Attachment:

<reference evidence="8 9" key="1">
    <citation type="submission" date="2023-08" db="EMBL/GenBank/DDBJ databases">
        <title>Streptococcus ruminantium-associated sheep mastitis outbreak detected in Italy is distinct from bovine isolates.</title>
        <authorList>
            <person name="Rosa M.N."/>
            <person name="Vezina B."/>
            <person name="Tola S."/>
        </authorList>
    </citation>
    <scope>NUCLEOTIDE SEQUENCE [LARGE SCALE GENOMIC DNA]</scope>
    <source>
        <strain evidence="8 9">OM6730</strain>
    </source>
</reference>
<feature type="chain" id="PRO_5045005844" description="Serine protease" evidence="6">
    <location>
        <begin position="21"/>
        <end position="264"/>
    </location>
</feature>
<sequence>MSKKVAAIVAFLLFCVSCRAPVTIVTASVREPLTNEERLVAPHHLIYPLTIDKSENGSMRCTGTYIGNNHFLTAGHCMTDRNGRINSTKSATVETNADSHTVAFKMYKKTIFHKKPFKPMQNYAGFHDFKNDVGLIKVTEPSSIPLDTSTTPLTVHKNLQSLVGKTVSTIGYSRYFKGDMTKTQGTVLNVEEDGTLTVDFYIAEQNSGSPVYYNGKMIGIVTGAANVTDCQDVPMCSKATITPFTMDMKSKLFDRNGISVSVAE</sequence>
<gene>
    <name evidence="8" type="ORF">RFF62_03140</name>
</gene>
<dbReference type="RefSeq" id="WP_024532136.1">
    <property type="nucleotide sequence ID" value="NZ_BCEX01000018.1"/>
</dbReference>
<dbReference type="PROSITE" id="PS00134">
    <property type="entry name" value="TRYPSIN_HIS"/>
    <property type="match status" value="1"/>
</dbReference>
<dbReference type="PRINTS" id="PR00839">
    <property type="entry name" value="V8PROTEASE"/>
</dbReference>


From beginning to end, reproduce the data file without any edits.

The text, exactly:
<reference evidence="8 9" key="1">
    <citation type="submission" date="2023-08" db="EMBL/GenBank/DDBJ databases">
        <title>Streptococcus ruminantium-associated sheep mastitis outbreak detected in Italy is distinct from bovine isolates.</title>
        <authorList>
            <person name="Rosa M.N."/>
            <person name="Vezina B."/>
            <person name="Tola S."/>
        </authorList>
    </citation>
    <scope>NUCLEOTIDE SEQUENCE [LARGE SCALE GENOMIC DNA]</scope>
    <source>
        <strain evidence="8 9">OM6730</strain>
    </source>
</reference>
<feature type="chain" id="PRO_5045005844" description="Serine protease" evidence="6">
    <location>
        <begin position="21"/>
        <end position="264"/>
    </location>
</feature>
<sequence>MSKKVAAIVAFLLFCVSCRAPVTIVTASVREPLTNEERLVAPHHLIYPLTIDKSENGSMRCTGTYIGNNHFLTAGHCMTDRNGRINSTKSATVETNADSHTVAFKMYKKTIFHKKPFKPMQNYAGFHDFKNDVGLIKVTEPSSIPLDTSTTPLTVHKNLQSLVGKTVSTIGYSRYFKGDMTKTQGTVLNVEEDGTLTVDFYIAEQNSGSPVYYNGKMIGIVTGAANVTDCQDVPMCSKATITPFTMDMKSKLFDRNGISVSVAE</sequence>
<gene>
    <name evidence="8" type="ORF">RFF62_03140</name>
</gene>
<dbReference type="RefSeq" id="WP_024532136.1">
    <property type="nucleotide sequence ID" value="NZ_BCEX01000018.1"/>
</dbReference>
<dbReference type="PROSITE" id="PS00134">
    <property type="entry name" value="TRYPSIN_HIS"/>
    <property type="match status" value="1"/>
</dbReference>
<dbReference type="PRINTS" id="PR00839">
    <property type="entry name" value="V8PROTEASE"/>
</dbReference>